Getting to Know the Ruby Standard Library – MiniTest

Ghetto or not, if you want to use or contribute to the ruby standard library, getting to know the source is essential. We will look at one of the libraries everyone should be acquainted with, test/unit. There are dozens of testing frameworks in ruby, but this is the one you know everyone will have available. I’ll assume you’re using ruby 1.9.x, because it’s awesome.


Test/Unit is a ruby implementation of original xUnit architecture. In general you write your tests by extending Test::Unit::TestCase, adding methods that look like test_*something*, and then you can run that file directly with ruby my_neat_test.rb. Since it’s best to have a purpose when learning, we’ll try to answer two questions:


To get started, open up Test/Unit (qw test if you have Qwandry installed).

Looking at unit.rb we immediately see something odd:

# test/unit compatibility layer using minitest.
require 'minitest/unit'
require 'test/unit/assertions'
require 'test/unit/testcase'

In ruby 1.9 minitest was swapped in to replace test/unit. The code in test/unit is just here to make sure all the tests behave the same way in ruby 1.9 as they did in ruby 1.8. If you scroll down to the bottom of unit.rb, you will find this:


This is going to get called any time that you require test/unit, so lets find out what it does, and I suspect we can unravel our first question.


There isn’t much in test/unit so lets take a look at minitest since that’s what ruby 1.9.x is really using (qw minitest). Since we saw that autorun is called whenever we require test/unit, autorun.rb sounds like a good place to start looking. The contents of this file?


Ok, well we have three more files left, so unit.rb is probably another good place to look. A quick search for autorun will yield:

class Unit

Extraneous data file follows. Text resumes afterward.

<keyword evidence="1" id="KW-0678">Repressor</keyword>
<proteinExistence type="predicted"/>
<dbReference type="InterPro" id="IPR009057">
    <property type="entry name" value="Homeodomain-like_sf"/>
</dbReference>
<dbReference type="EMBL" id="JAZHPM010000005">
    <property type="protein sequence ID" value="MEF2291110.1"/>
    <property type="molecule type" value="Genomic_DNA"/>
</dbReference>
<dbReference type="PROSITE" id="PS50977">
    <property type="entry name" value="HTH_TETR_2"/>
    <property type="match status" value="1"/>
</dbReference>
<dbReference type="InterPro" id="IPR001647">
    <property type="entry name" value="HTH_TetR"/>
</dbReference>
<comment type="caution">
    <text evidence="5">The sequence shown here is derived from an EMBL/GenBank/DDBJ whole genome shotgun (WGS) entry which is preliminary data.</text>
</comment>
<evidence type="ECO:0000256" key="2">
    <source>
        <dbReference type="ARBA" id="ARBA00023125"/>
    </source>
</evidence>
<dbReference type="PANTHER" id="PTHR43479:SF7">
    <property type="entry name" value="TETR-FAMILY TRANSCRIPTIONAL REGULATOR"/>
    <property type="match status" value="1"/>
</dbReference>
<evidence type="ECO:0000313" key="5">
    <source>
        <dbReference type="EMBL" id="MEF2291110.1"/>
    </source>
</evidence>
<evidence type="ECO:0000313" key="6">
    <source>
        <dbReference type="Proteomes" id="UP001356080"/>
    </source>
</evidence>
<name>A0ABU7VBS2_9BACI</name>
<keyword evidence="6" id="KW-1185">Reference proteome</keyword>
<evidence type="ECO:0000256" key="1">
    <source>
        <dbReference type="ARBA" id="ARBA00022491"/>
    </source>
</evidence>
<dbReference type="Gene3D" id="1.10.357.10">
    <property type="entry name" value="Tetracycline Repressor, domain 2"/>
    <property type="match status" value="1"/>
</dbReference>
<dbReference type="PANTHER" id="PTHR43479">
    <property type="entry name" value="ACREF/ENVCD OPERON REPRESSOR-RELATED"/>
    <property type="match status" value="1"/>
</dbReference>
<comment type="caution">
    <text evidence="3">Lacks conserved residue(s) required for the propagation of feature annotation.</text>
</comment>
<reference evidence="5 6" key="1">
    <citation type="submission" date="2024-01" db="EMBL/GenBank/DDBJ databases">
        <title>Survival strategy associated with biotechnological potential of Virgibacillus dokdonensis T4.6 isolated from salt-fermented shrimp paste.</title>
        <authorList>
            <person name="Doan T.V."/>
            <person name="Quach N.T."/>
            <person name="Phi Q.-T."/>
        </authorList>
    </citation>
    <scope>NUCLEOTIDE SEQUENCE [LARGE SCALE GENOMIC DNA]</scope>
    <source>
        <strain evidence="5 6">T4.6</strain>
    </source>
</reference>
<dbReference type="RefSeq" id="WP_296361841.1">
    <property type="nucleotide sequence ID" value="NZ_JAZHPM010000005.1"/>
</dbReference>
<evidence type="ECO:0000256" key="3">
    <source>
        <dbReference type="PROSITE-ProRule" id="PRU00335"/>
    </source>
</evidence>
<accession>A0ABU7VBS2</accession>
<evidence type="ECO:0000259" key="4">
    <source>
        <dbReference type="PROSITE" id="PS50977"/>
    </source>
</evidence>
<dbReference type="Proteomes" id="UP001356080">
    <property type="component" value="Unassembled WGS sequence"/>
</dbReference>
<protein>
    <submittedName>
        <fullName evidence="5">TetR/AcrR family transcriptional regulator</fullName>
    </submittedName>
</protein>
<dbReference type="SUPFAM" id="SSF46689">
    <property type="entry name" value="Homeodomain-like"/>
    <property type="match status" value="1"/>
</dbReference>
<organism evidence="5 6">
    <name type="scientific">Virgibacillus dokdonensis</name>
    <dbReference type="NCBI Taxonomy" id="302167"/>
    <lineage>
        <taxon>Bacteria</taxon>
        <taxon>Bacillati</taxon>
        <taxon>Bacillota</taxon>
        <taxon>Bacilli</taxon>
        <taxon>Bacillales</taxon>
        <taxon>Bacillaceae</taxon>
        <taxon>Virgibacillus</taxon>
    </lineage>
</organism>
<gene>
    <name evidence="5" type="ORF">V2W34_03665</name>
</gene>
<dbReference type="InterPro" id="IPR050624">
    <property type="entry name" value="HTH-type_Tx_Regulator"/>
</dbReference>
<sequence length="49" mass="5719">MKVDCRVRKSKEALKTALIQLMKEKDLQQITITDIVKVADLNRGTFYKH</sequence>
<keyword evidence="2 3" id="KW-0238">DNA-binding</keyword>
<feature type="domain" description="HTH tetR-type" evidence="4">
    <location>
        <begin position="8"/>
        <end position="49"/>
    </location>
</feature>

def self.autorun
    at_exit {
      next if $! # don't run if there was an exception
      exit_code =
      exit false if exit_code && exit_code != 0
    } unless @@installed_at_exit
    @@installed_at_exit = true

We see that at_exit is being called. If you haven’t run across this before, so a quick peak at the docs for ruby-core shows that this block will be executed right before ruby exits. Notice that minitest calls inside the block? Now you know how the tests get run. You can also see that @@installed_at_exit is in there to prevent your tests from being launched more than once. Neat stuff, one question down.

Next up, how does it know which tests to run? We saw that is going to get called, so that’s a good place to start.

def run args = []
  @verbose = args.delete('-v')

  filter = if args.first =~ /^(-n|--name)$/ then
             arg = args.shift
             arg =~ /\/(.*)\// ?$1) : arg
             /./ # anything - ^test_ already filtered by #tests

We can see that this code starts out by using the options from ARGV to configure MiniTest::Unit. Let’s look at filter it will either end up being the name of a test, or a regexp that matches everything. The comment looks promising too. Hopping down a few lines we see that filter gets used:

run_test_suites filter

Looking ahead we see that TestCase.test_suites seems to be enumerable, and each suite has a set of test methods.

def run_test_suites filter = /./
  TestCase.test_suites.each do |suite|
    suite.test_methods.grep(filter).each do |test|
      inst = test

We’ll ignore the test_suites for now and look into the test_methods code, this is probably where minitest finds all of the tests you wrote.

def self.test_methods
  methods = public_instance_methods(true).grep(/^test/).map { |m|

And there we go, your test inherits from TestCase and TestCase.test_methods introspects on itself looking for all the public methods that start with the word test. So now we’ve answered our questions, and if you were paying attention, we learned a few things that might be useful.


In ruby 1.9 test/unit was replaced with minitest. It turns out that minitest registers an at_exit hook, and that it introspects on its own methods to figure out what to run. Now while you were in the code, perhaps you noticed few other interesting things that might be of use later:

Now aren’t you glad you took a moment to look at the standard library? Go forth and do something great.

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